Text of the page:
SMITH: I think probably the best way to sum it up is our safety net now is gone.

MCCORD: The safety net is the Transitional Tobacco Payment Program, also known as the buyout. But let's back up here for a moment. Since the 1930s, the government regulated the tobacco market with a quota system. It limited how much a farmer could grow in order to control supply and demand, and farmers profited. That ended in 2004 with a $9.6 billion buyout program that paid growers yearly sums to help them adapt to the free market.

TIM HAMBRICK: Twenty-five, 30, 40 ago, tobacco was clearly - it was clearly the most profitable thing you could do on the farm.

MCCORD: Tim Hambrick is with the area agricultural extension office. He says back then, farmers could get $1,000 an acre. Now it's more like $200, so they have to grow more tobacco to make the same money. Farms get bigger or they get squeezed out, and everyone is trying new things.

HAMBRICK: You see guys invest heavier into the grain markets. You see guys put up chicken houses. You see guys retire and just get out of the business. They look for other things to do. They encourage their kids to look for other things to do.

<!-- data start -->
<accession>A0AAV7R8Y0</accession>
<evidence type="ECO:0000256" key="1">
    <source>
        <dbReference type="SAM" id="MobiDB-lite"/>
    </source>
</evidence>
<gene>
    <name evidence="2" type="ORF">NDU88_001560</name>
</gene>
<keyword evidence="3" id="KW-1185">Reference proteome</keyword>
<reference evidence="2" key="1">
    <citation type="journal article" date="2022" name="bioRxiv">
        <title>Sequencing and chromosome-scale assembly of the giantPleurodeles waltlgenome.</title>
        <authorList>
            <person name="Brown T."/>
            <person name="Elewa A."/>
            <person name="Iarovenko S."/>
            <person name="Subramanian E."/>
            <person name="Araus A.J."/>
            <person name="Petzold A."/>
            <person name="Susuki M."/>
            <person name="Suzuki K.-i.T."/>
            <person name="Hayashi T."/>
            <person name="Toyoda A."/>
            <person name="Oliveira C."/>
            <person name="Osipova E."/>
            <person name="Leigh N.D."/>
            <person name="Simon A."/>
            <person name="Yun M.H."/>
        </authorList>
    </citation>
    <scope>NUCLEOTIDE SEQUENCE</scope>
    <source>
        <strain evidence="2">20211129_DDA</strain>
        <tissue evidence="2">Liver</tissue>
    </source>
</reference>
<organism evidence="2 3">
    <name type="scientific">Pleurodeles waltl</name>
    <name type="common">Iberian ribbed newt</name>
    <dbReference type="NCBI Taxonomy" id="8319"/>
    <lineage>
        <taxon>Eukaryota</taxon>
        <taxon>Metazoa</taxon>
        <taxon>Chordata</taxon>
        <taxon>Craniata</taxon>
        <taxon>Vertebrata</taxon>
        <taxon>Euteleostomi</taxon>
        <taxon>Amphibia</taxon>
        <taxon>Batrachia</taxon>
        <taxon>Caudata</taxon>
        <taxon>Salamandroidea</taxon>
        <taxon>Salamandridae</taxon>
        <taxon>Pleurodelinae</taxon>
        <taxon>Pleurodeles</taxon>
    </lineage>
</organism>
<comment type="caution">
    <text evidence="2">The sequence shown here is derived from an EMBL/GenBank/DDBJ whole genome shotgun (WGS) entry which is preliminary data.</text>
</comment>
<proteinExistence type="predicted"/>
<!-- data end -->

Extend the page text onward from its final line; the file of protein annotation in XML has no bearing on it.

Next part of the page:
MCCORD: But tobacco is still big business. The U.S. tobacco crop has been steadily bringing in about $1.5 billion a year and may even grow, given the global nature of the market. Blake Brown is an agricultural economist at North Carolina State University. He says even though Americans are smoking less, overseas markets are promising, and there's still demand for that highly prized North Carolina leaf.

BLAKE BROWN: So I think for the next five years, demand for U.S. tobacco, you know, it may be stable to - it could actually increase a little bit because of the export demand. But, you know, we don't know exactly whether the growth in China will offset the decline in the U.S. and Europe.

MCCORD: And another unknown - how will the growth of e-cigarettes affect the demand for tobacco leaf? It's the growers at larger farms that have a little more breathing room. Marvin Eaton has 200 acres of tobacco, along with grain and strawberries. He has a contract with Philip Morris and R.J. Reynolds. And right now, that's paying Marvin Eaton's bills.

MARVIN EATON: If the companies - they're in control. And if they don't want Marvin Eaton raising tobacco, then I can't make it. I'm living on what they say they're going to pay me for it, then, I, Marvin Eaton, needs to get something else he enjoys doing.

MCCORD: For now, Eaton's hopeful. He points to his son who's finished college and is back home to help his dad and learn the family business. Buck Eaton stands watch over a giant conveyor belt that's sorting tobacco leaves. Someday, this farm will be his. For NPR News, I'm Emily McCord. Transcript provided by NPR, Copyright NPR.